Illinois Abortion Laws

Created by FindLaw's team of legal writers and editors.

While the landmark 1973 Supreme Court decision in Roe v. Wade legalized abortion at the federal level, it was up to the states to regulate the practice. Some states have made it virtually impossible to access abortion services, while others have enacted just a few restrictions and rules. Still other states, including Illinois, passed legislation protecting abortion access ahead of possible challenges to Roe.

Specifically, Illinois' Reproductive Health Act (immediately enacted upon its signage into law on June 12, 2019) codifies that "every individual has a fundamental right to make autonomous decisions about one's own reproductive health." This includes the fundamental right to have an abortion. The law specifically states that a "fertilized egg, embryo, or fetus does not have independent rights,” contrasting with some states' efforts to pass "personhood" bills on behalf of unborn fetuses.

The 2019 law requires insurers to cover abortion and other reproductive health services and allows aggrieved parties (i.e. those denied abortion in opposition to the law) to bring civil lawsuits. The law also repeals the Partial-birth Abortion Ban Act and the Abortion Performance Refusal Act.

Illinois Abortion Laws at a Glance

Laws are notoriously difficult to understand, especially when they're written in legalese. Below is a summary of Illinois abortion laws, including links to the 1975 law repealed in 2019, written in plain English for your convenience.

Code Section

720 ILCS 510/1, et seq.; 750 ILCS 70/1, et seq.; act barred by permanent injunction by unpublished opinion from Zbaraz v. Ryan, No. 84 CV771 (N.D. Ill. 1996) -- Repealed.

Note: The Reproductive Health Act (Illinois SB1942) replaces the code section cited above. While it became enacted immediately upon signing, it has yet to be added to the existing code.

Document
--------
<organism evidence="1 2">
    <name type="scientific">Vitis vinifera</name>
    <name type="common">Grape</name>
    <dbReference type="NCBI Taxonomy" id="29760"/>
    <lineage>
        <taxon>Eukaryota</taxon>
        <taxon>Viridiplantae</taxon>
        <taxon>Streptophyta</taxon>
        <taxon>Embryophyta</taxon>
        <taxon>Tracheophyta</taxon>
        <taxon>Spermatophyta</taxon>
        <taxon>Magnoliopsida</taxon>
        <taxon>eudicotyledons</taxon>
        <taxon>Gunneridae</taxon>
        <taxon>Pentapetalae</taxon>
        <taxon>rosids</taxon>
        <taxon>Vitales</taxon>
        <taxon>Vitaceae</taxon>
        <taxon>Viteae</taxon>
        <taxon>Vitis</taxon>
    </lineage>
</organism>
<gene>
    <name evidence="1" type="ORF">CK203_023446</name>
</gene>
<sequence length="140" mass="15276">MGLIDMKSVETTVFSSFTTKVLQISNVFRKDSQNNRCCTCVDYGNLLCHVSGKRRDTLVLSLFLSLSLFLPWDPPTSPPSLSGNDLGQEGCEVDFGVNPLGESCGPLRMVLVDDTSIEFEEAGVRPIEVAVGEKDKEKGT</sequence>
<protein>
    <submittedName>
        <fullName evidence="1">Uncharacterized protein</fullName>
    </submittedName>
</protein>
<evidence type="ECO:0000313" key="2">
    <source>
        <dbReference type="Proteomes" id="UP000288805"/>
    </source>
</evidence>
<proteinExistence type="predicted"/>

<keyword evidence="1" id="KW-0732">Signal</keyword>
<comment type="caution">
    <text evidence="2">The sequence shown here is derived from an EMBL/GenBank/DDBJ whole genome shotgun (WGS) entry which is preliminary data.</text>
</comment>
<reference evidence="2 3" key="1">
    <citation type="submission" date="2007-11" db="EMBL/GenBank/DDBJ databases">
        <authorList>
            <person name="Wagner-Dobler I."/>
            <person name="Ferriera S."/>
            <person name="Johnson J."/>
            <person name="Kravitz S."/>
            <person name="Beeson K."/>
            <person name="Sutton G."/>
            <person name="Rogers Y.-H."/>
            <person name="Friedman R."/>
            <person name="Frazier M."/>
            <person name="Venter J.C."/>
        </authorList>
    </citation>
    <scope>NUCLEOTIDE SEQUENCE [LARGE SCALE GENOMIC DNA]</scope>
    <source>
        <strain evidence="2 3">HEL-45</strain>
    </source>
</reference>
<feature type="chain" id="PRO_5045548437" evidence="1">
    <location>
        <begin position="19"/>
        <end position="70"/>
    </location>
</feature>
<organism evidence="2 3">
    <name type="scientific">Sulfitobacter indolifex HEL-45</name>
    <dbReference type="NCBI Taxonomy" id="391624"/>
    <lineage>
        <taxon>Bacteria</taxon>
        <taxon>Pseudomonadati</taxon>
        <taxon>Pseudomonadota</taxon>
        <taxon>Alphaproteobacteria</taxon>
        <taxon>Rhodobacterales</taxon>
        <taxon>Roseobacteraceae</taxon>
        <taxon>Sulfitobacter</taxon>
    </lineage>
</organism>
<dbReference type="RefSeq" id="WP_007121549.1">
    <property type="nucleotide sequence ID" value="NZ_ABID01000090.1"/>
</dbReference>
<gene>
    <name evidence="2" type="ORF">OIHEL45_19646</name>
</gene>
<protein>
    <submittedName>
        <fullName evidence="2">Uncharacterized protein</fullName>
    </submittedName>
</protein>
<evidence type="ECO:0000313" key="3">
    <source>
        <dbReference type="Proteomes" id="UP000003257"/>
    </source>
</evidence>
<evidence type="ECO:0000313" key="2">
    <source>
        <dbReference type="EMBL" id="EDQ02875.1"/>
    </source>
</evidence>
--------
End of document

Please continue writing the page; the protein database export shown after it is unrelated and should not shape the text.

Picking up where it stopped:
Statutory Definition of Illegal Abortion Abortions can be performed after viability only if necessary to protect the health or life of the pregnant woman.
Statutory Definition of Legal Abortion -
Penalty for Unlawful Abortion -
Consent Requirements Minors (under 18 years of age) must have parental consent.
Residency Requirements for Patients None
Physician Licensing Requirements Licensed M.D.

Note: State laws are always subject to change through the passage of new legislation, rulings in the higher courts (including federal decisions), ballot initiatives, and other means. While we strive to provide the most current information available, please consult an attorney or conduct your own legal research to verify the state law(s) you are researching.

Research the Law

Illinois Abortion Laws: Related Resources

Questions About Your Abortion Rights? Talk to an Illinois Family Law Attorney

Abortion laws in Illinois can be complex. Since providers have to comply with numerous licensing requirements and regulations, it is confusing to know what laws apply. If you need additional information regarding rights and obligations, then you should contact an experienced Illinois attorney.

Next Steps: Search for a Local Attorney

Contact a qualified attorney.